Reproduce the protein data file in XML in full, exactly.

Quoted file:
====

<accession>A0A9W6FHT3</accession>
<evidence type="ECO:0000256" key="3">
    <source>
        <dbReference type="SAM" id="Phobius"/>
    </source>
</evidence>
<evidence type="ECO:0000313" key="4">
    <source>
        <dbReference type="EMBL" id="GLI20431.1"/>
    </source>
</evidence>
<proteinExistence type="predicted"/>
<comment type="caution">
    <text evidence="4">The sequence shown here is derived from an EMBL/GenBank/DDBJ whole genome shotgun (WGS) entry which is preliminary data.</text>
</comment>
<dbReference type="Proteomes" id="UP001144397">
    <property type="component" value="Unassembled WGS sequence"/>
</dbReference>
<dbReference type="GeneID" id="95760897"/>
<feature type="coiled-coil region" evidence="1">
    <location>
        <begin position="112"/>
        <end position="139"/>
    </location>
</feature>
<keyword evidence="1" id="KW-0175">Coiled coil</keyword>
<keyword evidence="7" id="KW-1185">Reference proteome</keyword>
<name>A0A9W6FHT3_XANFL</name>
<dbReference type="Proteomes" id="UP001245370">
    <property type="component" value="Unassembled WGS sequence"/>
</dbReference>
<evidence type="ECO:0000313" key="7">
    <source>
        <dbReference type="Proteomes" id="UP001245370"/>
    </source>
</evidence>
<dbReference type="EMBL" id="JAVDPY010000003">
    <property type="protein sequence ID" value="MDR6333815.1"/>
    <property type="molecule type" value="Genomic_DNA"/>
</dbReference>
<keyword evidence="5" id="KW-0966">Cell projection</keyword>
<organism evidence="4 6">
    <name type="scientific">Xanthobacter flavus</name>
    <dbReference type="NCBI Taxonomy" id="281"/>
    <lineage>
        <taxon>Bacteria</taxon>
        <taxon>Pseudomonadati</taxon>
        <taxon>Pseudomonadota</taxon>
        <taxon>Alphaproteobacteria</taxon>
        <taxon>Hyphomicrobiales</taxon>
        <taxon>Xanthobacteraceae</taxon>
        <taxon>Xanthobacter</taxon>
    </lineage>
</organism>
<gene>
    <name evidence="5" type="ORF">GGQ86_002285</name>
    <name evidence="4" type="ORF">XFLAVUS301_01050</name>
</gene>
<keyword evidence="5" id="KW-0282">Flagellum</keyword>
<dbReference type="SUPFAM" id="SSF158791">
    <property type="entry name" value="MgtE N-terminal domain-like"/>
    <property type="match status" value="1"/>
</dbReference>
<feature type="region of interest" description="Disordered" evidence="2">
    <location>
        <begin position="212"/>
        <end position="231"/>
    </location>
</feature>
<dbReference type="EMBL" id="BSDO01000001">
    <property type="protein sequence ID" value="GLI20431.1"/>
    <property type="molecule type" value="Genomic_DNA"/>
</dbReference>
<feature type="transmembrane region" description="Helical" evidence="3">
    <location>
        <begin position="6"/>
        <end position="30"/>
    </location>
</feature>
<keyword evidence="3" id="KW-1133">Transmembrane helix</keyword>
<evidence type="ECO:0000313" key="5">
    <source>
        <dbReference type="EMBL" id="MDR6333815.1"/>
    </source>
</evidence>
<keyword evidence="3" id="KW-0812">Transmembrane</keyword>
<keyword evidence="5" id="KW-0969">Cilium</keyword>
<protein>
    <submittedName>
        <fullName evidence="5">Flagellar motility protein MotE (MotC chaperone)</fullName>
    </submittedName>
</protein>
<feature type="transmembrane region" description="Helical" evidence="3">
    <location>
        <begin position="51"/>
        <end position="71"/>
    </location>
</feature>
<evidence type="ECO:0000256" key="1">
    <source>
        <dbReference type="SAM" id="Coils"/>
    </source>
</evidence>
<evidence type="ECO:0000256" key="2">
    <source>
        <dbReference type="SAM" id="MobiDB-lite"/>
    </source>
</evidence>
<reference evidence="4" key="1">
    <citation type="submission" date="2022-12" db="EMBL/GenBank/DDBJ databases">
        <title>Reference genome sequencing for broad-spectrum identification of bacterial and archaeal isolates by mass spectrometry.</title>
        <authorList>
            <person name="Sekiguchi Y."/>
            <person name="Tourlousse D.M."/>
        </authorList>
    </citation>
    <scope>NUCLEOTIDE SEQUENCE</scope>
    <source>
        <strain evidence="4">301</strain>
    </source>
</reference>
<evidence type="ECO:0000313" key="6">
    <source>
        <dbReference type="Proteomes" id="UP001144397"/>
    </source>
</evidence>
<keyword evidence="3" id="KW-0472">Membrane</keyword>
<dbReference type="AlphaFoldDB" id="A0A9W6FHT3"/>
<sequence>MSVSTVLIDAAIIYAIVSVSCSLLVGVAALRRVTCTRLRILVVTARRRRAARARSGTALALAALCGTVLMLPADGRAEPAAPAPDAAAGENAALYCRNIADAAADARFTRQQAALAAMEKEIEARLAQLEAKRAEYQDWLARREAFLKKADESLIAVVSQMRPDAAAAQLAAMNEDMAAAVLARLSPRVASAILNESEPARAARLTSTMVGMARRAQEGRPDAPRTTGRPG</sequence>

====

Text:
<accession>A0A9W6FHT3</accession>
<evidence type="ECO:0000256" key="3">
    <source>
        <dbReference type="SAM" id="Phobius"/>
    </source>
</evidence>
<evidence type="ECO:0000313" key="4">
    <source>
        <dbReference type="EMBL" id="GLI20431.1"/>
    </source>
</evidence>
<proteinExistence type="predicted"/>
<comment type="caution">
    <text evidence="4">The sequence shown here is derived from an EMBL/GenBank/DDBJ whole genome shotgun (WGS) entry which is preliminary data.</text>
</comment>
<dbReference type="Proteomes" id="UP001144397">
    <property type="component" value="Unassembled WGS sequence"/>
</dbReference>
<dbReference type="GeneID" id="95760897"/>
<feature type="coiled-coil region" evidence="1">
    <location>
        <begin position="112"/>
        <end position="139"/>
    </location>
</feature>
<keyword evidence="1" id="KW-0175">Coiled coil</keyword>
<keyword evidence="7" id="KW-1185">Reference proteome</keyword>
<name>A0A9W6FHT3_XANFL</name>
<dbReference type="Proteomes" id="UP001245370">
    <property type="component" value="Unassembled WGS sequence"/>
</dbReference>
<evidence type="ECO:0000313" key="7">
    <source>
        <dbReference type="Proteomes" id="UP001245370"/>
    </source>
</evidence>
<dbReference type="EMBL" id="JAVDPY010000003">
    <property type="protein sequence ID" value="MDR6333815.1"/>
    <property type="molecule type" value="Genomic_DNA"/>
</dbReference>
<keyword evidence="5" id="KW-0966">Cell projection</keyword>
<organism evidence="4 6">
    <name type="scientific">Xanthobacter flavus</name>
    <dbReference type="NCBI Taxonomy" id="281"/>
    <lineage>
        <taxon>Bacteria</taxon>
        <taxon>Pseudomonadati</taxon>
        <taxon>Pseudomonadota</taxon>
        <taxon>Alphaproteobacteria</taxon>
        <taxon>Hyphomicrobiales</taxon>
        <taxon>Xanthobacteraceae</taxon>
        <taxon>Xanthobacter</taxon>
    </lineage>
</organism>
<gene>
    <name evidence="5" type="ORF">GGQ86_002285</name>
    <name evidence="4" type="ORF">XFLAVUS301_01050</name>
</gene>
<keyword evidence="5" id="KW-0282">Flagellum</keyword>
<dbReference type="SUPFAM" id="SSF158791">
    <property type="entry name" value="MgtE N-terminal domain-like"/>
    <property type="match status" value="1"/>
</dbReference>
<feature type="region of interest" description="Disordered" evidence="2">
    <location>
        <begin position="212"/>
        <end position="231"/>
    </location>
</feature>
<dbReference type="EMBL" id="BSDO01000001">
    <property type="protein sequence ID" value="GLI20431.1"/>
    <property type="molecule type" value="Genomic_DNA"/>
</dbReference>
<feature type="transmembrane region" description="Helical" evidence="3">
    <location>
        <begin position="6"/>
        <end position="30"/>
    </location>
</feature>
<keyword evidence="3" id="KW-1133">Transmembrane helix</keyword>
<evidence type="ECO:0000313" key="5">
    <source>
        <dbReference type="EMBL" id="MDR6333815.1"/>
    </source>
</evidence>
<keyword evidence="3" id="KW-0812">Transmembrane</keyword>
<keyword evidence="5" id="KW-0969">Cilium</keyword>
<protein>
    <submittedName>
        <fullName evidence="5">Flagellar motility protein MotE (MotC chaperone)</fullName>
    </submittedName>
</protein>
<feature type="transmembrane region" description="Helical" evidence="3">
    <location>
        <begin position="51"/>
        <end position="71"/>
    </location>
</feature>
<evidence type="ECO:0000256" key="1">
    <source>
        <dbReference type="SAM" id="Coils"/>
    </source>
</evidence>
<evidence type="ECO:0000256" key="2">
    <source>
        <dbReference type="SAM" id="MobiDB-lite"/>
    </source>
</evidence>
<reference evidence="4" key="1">
    <citation type="submission" date="2022-12" db="EMBL/GenBank/DDBJ databases">
        <title>Reference genome sequencing for broad-spectrum identification of bacterial and archaeal isolates by mass spectrometry.</title>
        <authorList>
            <person name="Sekiguchi Y."/>
            <person name="Tourlousse D.M."/>
        </authorList>
    </citation>
    <scope>NUCLEOTIDE SEQUENCE</scope>
    <source>
        <strain evidence="4">301</strain>
    </source>
</reference>
<evidence type="ECO:0000313" key="6">
    <source>
        <dbReference type="Proteomes" id="UP001144397"/>
    </source>
</evidence>
<keyword evidence="3" id="KW-0472">Membrane</keyword>
<dbReference type="AlphaFoldDB" id="A0A9W6FHT3"/>
<sequence>MSVSTVLIDAAIIYAIVSVSCSLLVGVAALRRVTCTRLRILVVTARRRRAARARSGTALALAALCGTVLMLPADGRAEPAAPAPDAAAGENAALYCRNIADAAADARFTRQQAALAAMEKEIEARLAQLEAKRAEYQDWLARREAFLKKADESLIAVVSQMRPDAAAAQLAAMNEDMAAAVLARLSPRVASAILNESEPARAARLTSTMVGMARRAQEGRPDAPRTTGRPG</sequence>